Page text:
Six long months ago, I booked our camping trip at the beach. Those of you who have made reservations at California state beaches know the degree of difficulty is at least an 8. But I did better than that– I booked one of the sites directly on the cliff at Carlsbad. These camping spots are wide, and trailers are allowed to park sideways so that your dining table window is facing the ocean. In order to secure those sites, you have to be on the ReserveAmerica website at exactly 7:55 am on the first– wait a minute! I’d better not reveal my secrets.

Six months later, time is approaching for our trip. The October weather forecast is promising days of 80 degrees and nights down to 60. Perfect. I’ve made my camping checklist, scheduled each day to do part of the prep work. School’s been tough, and I’m ready to check out of the desert for a weekend.

Three weeks before the trip, our six year old grandson goes into the hospital suffering pneumonia. His mother, my husband’s daughter, is a nurse practitioner, so we know she’s on top of everything. All of the family takes turns visiting him. After a week of treatment, the doctors send him home. Everyone takes a sigh of relief.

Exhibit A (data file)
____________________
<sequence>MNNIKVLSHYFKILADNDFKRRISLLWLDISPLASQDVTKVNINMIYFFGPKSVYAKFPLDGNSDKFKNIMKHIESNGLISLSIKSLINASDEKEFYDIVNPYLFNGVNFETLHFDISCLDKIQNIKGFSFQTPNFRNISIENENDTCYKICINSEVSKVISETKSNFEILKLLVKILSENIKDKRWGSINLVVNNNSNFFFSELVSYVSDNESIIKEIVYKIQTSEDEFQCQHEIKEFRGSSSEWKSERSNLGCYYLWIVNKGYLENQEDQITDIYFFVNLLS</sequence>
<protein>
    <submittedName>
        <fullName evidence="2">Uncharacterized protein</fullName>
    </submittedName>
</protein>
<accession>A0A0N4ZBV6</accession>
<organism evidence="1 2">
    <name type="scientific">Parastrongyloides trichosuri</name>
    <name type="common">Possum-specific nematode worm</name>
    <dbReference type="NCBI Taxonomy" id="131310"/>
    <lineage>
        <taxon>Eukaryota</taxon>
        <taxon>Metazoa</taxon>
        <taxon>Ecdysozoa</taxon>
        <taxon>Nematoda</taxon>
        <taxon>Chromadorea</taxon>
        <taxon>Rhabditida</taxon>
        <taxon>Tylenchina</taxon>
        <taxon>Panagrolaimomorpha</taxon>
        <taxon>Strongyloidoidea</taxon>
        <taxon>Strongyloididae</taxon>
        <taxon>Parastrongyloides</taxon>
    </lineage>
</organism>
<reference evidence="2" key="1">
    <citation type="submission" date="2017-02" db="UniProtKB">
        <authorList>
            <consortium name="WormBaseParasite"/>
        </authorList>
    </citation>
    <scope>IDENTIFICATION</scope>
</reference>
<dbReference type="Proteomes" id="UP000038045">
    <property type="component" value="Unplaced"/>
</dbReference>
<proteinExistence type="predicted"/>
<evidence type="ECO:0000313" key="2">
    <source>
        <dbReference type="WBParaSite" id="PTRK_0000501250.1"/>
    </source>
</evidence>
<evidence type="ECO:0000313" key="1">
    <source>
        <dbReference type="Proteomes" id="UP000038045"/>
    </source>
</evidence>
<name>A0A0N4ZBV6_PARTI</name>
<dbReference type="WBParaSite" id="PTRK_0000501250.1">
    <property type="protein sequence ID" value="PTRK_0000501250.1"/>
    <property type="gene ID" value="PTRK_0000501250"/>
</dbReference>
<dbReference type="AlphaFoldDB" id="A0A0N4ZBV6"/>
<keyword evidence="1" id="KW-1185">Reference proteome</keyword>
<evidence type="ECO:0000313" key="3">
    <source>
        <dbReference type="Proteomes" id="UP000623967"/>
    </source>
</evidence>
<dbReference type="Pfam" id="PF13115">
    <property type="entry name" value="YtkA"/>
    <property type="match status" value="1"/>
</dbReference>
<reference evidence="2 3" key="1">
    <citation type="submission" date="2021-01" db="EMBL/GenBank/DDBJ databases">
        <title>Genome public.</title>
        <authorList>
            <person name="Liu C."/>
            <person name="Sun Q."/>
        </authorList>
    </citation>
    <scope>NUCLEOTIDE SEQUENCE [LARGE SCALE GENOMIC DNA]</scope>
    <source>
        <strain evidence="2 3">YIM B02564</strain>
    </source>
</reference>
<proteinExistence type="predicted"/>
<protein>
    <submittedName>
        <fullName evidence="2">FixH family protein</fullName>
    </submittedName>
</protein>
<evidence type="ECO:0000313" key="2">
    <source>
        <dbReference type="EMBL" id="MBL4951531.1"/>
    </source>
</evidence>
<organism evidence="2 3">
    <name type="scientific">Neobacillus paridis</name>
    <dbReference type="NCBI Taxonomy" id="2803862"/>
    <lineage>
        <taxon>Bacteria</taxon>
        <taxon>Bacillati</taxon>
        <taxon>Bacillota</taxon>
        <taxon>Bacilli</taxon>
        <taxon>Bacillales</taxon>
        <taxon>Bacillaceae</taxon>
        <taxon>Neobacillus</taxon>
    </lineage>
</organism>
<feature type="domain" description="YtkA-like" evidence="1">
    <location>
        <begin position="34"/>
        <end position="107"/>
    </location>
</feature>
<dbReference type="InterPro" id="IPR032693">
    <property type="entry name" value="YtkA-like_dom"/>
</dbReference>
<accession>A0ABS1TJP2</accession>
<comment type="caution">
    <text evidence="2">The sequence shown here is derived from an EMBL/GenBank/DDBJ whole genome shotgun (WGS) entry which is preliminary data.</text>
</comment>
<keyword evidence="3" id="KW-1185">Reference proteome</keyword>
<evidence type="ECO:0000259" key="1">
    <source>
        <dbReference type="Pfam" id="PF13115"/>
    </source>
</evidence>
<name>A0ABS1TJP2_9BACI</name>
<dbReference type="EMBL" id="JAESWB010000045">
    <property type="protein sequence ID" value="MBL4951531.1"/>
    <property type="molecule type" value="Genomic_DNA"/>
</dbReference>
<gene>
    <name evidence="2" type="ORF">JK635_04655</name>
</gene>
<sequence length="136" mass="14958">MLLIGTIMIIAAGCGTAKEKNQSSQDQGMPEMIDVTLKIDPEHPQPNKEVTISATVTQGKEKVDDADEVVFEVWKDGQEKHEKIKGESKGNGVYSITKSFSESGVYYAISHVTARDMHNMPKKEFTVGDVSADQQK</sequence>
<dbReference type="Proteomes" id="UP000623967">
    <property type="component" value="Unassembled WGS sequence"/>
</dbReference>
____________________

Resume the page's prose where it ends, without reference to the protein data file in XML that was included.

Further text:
But one week later, our grandson goes back into the hospital again, sicker than he was at first. Raised voices from his parents produce a specialist who determines that our grandson’s lungs need a procedure. By now, his mother, who knows too much, and did I mention she’s in her first trimester of pregnancy, has become officially hysterical. (Who could blame her?) Her husband has now become the last sane person standing. Family members come and go to the hospital, like the changing of the guard.